Grace Felten, MSW
Grace Felten, MSW,
is a PhD candidate in the School of Social Work at the University of Connecticut with research interests in migration, gender equality, human rights, and informal humanitarianism. She is completing her dissertation on exploring the reliance on volunteers and NGOs working with refugees in Greece with an emphasis on health, especially the reproductive health of migrant women. This work grew out of her time as a central part of a UConn research team exploring citizen mobilization for refugees and asylum seekers in the United States, examining voluntarism as a response to the political climate.
She began her career at the Jane Goodall Institute (JGI), managing community service and volunteer programs. At JGI, she saw the ways in which a single individual or group can help improve a community and the importance of being an engaged global citizen. While obtaining her MSW, she specialized in international social work and women and children in families. She also earned an interdisciplinary graduate certificate in human rights. She completed a year of fieldwork representing the International Association of Schools of Social Work at the United Nations focusing on issues affecting women and girls, migration, human trafficking, and social development. She completed her final year of fieldwork at the Global Network of Women Peacebuilders, advocating for the implementation of UN Security Council Resolutions on women, peace, and security.
Grace has worked as a consultant for the United Nations Population Fund, working with regional offices to identify organizational best practices in response to COVID-19 on the sexual and reproductive health and rights for women and girls globally. This included a co-authored publication on best practices and case studies. She is a qualitative researcher who has worked for the CT State Office of Early Childhood focusing primarily on program evaluation related to the federal Maternal, Infant, and Early Childhood Home Visiting (MIECHV) statewide needs assessment. She is currently working with the Performance Improvement Center (PIC), a research-to-practice partnership with UConn and the Connecticut Department of Children and Families (DCF) focusing on chronic families within child welfare.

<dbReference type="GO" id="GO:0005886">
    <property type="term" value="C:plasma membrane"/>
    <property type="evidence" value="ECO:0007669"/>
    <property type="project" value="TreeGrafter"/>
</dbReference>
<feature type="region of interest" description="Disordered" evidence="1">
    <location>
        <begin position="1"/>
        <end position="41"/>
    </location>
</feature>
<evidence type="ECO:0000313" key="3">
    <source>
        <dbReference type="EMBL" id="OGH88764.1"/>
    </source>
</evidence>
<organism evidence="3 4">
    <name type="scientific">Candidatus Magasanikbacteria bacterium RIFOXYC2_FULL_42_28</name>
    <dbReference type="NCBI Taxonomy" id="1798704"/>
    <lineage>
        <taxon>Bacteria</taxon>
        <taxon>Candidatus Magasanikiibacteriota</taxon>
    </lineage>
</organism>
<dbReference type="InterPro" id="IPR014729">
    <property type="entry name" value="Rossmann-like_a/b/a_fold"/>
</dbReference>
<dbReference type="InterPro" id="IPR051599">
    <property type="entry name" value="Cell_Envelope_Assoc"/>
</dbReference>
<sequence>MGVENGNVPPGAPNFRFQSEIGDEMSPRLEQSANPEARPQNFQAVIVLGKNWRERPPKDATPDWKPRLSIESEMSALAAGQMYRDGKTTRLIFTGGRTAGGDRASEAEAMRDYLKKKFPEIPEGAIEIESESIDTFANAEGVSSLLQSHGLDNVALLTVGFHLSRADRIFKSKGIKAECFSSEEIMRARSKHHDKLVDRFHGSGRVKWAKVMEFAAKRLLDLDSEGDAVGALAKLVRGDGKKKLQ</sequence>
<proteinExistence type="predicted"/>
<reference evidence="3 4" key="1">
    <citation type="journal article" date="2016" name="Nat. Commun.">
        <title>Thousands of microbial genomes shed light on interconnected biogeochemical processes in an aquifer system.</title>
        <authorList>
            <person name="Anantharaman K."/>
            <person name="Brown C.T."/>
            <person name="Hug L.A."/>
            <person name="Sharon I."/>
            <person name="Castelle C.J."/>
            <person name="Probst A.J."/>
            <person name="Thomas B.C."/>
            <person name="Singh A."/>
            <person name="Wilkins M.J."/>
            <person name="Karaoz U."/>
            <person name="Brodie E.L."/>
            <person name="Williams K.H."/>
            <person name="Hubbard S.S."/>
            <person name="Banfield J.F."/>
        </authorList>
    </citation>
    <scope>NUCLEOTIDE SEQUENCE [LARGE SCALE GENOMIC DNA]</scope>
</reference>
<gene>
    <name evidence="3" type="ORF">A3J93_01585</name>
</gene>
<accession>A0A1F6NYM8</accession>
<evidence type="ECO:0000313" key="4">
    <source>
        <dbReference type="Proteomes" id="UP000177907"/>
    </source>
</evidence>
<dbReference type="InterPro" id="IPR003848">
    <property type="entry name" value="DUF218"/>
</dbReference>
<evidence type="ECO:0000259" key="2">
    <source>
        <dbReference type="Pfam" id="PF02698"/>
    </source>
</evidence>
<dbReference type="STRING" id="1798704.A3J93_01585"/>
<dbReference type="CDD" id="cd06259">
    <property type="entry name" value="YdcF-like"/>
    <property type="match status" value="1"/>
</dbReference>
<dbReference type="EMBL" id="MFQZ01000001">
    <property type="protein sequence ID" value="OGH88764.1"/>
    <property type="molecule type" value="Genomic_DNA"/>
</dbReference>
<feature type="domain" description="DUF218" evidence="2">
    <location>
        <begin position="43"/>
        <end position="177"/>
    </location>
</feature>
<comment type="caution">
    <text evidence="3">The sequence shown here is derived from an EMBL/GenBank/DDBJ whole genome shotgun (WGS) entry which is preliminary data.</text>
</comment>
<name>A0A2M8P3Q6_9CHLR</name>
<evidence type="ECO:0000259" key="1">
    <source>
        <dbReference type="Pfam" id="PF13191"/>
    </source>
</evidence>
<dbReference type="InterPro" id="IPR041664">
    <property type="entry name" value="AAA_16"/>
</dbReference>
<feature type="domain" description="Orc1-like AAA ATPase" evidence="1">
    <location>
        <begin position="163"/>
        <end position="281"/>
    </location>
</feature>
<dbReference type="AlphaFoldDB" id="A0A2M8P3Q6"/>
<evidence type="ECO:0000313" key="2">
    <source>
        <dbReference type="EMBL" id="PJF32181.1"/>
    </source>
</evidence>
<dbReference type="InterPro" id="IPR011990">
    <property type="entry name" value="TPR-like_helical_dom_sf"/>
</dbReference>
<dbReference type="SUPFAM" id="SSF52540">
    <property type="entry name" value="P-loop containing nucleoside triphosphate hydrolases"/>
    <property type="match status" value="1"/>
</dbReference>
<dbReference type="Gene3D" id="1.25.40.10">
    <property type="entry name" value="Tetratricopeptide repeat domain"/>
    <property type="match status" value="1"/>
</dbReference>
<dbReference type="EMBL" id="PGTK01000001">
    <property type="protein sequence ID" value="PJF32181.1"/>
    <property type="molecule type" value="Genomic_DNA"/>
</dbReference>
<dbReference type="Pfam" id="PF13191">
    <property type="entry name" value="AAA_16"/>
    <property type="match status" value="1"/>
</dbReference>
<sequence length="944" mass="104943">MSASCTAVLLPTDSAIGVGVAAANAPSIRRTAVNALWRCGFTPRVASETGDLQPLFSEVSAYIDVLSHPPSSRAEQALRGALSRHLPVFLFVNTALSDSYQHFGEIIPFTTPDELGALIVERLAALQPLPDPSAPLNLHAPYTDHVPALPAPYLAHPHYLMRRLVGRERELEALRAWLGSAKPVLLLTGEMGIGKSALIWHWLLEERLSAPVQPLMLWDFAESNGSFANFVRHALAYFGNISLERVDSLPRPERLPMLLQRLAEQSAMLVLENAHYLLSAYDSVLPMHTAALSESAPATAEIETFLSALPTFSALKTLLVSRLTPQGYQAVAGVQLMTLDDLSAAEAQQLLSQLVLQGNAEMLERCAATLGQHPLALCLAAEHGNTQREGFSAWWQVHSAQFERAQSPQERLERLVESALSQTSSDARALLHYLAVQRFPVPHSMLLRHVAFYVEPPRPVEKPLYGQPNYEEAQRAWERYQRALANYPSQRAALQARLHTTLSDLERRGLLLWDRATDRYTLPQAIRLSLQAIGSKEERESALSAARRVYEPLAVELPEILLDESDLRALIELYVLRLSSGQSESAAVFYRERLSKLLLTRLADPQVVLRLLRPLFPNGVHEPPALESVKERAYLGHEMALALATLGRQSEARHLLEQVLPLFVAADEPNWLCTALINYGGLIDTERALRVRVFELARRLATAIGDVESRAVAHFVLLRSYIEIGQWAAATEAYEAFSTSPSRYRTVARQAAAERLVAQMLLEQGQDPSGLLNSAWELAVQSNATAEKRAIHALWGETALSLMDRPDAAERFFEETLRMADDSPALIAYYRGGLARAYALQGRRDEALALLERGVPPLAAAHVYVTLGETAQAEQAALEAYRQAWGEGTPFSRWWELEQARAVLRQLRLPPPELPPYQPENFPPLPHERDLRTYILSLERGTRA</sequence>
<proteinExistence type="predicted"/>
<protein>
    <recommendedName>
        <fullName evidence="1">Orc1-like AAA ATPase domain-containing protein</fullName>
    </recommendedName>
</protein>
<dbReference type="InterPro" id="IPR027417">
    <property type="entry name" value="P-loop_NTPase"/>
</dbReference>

She has taught classes in human rights, social welfare policy, and research methods. Grace has also published on original research exploring the challenges faced by Syrian refugees of Armenian descent resettling in Armenia and their resilience, voluntarism and refugee resettlement in the United States, and the impact of COVID-19 on the human rights of migrants in Greece.
University of Connecticut
Refugees and migrants
Sexual and reproductive health and rights
Child, early and forced marriage
Community engaged research